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Vol. 19
May Issue
Year 2018
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Articles


in Vol. 19 - May Issue - Year 2018
Insights into Distinct Cleaning & Peening Media



AMACAST Stainless Steel Shot


AMAGRIT Stainless Steel Grit

Introduction

Shot peening is a well-defined technique. With proper process design, the end expectations of residual compressive stress and depth are clearly identified and parameters to achieve them listed by the designer. The peening intensity, an indicator of the imparted compressive stress, is predicated largely upon the type and size of peening media. In case of steel peening media, the type and size are entities fixed by the designer, with some latitude, at times, given to the end user to choose its hardness. Component drawings specifying shot peening have traditionally stipulated cast steel shot as their choice. With advancement in component design and media technology, it is now common to see the equivalent conditioned cut wire shot specified as an alternative for the process. These are the two ferrous media types used by this industry.

Media preference when blast cleaning or grit blasting a component is subjective. The choice here is reliant on several factors such as durability, surface contamination, surface finish (roughness), carbon contamination, dust generation and economics of use. The topic being vast, the scope of this discussion will be restricted to distinct, ferrous blasting media only. The focus will be to learn more about ferrous media and its potential as a viable and economical alternative to certain non-ferrous media types of lower durability, and address issues related to carbon contamination.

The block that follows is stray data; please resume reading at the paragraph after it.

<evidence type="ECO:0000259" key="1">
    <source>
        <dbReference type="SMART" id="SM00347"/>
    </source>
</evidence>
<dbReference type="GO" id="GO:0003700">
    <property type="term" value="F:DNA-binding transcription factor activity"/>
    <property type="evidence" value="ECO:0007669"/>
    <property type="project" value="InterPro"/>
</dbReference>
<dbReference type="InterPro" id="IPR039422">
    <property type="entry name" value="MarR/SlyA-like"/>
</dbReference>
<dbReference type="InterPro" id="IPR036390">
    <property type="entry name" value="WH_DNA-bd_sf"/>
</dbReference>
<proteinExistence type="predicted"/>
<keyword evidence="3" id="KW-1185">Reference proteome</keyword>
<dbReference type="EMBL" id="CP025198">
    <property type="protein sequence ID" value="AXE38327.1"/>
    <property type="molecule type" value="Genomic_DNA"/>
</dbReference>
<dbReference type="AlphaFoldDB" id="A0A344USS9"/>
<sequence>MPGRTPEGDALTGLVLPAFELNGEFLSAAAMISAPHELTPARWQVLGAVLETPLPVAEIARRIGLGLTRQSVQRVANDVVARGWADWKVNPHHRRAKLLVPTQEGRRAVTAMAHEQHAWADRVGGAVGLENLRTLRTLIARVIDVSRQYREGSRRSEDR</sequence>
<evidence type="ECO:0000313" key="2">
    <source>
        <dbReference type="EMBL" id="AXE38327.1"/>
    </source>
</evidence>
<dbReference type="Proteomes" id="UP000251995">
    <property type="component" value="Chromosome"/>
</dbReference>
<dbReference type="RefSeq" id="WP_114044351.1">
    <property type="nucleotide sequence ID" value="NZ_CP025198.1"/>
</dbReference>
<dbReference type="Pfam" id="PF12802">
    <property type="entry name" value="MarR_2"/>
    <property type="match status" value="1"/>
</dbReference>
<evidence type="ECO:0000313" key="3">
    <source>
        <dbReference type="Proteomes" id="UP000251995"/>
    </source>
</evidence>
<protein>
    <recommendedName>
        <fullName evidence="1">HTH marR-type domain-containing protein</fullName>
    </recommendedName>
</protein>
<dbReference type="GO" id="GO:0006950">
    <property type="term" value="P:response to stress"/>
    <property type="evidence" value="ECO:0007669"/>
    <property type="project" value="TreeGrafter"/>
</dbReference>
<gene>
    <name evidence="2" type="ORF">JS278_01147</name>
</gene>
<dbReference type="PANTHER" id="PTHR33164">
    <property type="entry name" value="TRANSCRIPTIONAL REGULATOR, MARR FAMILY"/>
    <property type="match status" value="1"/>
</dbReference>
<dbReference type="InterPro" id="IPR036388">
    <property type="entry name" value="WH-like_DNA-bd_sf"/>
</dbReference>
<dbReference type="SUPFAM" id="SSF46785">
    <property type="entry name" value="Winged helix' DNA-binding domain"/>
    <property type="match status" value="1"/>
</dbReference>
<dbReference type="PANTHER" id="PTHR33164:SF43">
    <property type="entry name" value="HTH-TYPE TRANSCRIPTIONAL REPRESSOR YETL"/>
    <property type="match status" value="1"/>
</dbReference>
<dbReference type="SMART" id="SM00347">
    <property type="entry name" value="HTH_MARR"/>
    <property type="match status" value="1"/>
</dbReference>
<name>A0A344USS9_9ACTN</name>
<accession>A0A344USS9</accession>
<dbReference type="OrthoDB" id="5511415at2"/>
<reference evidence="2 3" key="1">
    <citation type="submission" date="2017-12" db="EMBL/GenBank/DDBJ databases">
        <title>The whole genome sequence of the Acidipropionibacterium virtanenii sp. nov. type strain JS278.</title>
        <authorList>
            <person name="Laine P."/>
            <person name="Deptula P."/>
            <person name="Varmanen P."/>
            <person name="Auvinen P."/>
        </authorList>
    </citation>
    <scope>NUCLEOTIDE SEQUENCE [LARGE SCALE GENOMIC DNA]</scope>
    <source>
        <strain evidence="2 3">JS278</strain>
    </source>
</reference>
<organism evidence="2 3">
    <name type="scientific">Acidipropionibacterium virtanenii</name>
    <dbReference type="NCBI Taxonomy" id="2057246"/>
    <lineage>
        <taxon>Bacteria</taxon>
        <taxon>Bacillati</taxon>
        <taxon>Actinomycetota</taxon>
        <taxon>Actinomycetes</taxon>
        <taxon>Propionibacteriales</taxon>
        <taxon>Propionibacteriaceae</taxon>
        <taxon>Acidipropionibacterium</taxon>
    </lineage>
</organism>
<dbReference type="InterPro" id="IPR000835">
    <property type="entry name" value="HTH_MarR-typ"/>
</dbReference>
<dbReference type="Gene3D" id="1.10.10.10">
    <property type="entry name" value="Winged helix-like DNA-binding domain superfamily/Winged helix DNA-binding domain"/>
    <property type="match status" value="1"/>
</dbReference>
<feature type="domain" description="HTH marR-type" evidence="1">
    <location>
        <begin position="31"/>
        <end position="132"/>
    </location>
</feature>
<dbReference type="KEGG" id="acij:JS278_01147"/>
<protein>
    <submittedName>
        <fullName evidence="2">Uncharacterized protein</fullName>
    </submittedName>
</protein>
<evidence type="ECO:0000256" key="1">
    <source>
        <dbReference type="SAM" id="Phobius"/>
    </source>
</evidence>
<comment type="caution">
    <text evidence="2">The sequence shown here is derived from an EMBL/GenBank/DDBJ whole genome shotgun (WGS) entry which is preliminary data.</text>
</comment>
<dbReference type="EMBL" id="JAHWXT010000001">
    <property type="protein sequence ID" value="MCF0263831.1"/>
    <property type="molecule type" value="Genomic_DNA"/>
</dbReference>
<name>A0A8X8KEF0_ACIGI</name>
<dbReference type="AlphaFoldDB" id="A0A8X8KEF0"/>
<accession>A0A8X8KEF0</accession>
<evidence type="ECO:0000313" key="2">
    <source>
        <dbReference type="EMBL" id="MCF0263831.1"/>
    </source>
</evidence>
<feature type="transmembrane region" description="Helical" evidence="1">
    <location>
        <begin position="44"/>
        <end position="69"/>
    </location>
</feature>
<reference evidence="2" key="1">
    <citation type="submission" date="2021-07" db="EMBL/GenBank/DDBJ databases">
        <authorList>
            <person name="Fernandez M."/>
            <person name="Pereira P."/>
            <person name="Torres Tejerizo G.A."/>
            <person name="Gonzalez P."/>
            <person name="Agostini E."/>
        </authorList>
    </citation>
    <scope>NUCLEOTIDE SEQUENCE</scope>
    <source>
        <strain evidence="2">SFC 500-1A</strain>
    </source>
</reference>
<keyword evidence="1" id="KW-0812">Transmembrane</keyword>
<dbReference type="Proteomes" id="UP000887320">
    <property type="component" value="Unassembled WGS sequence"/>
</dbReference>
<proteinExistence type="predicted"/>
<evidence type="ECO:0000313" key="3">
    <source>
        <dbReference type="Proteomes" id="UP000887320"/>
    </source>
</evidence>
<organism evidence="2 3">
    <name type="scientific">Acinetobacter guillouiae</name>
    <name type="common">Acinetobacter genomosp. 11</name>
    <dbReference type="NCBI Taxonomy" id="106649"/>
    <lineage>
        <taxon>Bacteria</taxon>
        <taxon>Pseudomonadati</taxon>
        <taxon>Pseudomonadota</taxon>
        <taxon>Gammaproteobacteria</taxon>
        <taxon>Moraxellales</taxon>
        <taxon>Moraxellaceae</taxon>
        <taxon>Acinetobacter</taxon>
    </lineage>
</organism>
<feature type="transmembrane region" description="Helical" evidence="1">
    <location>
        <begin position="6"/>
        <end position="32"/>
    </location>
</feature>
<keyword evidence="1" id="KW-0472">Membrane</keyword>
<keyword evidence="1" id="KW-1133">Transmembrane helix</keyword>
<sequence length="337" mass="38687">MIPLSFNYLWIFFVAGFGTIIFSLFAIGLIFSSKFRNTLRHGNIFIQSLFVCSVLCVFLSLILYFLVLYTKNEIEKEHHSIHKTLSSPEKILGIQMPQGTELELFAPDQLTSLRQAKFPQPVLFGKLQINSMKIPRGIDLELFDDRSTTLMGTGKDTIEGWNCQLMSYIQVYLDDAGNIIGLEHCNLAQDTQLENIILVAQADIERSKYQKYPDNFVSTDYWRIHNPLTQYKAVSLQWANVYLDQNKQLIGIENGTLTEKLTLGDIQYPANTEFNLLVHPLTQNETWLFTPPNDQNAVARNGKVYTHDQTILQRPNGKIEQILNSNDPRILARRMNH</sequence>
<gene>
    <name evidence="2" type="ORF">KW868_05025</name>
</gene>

Conditioned Cut Wire Shot

This media type is well-established with the peening community. It is a cold-drawn product (wire), which is then chopped into small cylindrical sections with the length of the cylinder matching the wire diameter. In its cylindrical form, though the sharp edges offer a ‘cutting’ potential such as when cleaning with steel grit, the absence of an operating mix diminishes this possibility. Creation of an operating mix, which is preferred in cleaning, requires the abrasive to breakdown into smaller sized particles. Cut wire does not go through the same breakdown cycle as steel shot and is used for shot peening when conditioned. It’s important to note that in its ‘as cut’ condition it is not recommended for shot peening due to the risk of ‘nicking’ the part with its cylindrical edges and creating localized areas of tensile stress generation and growth.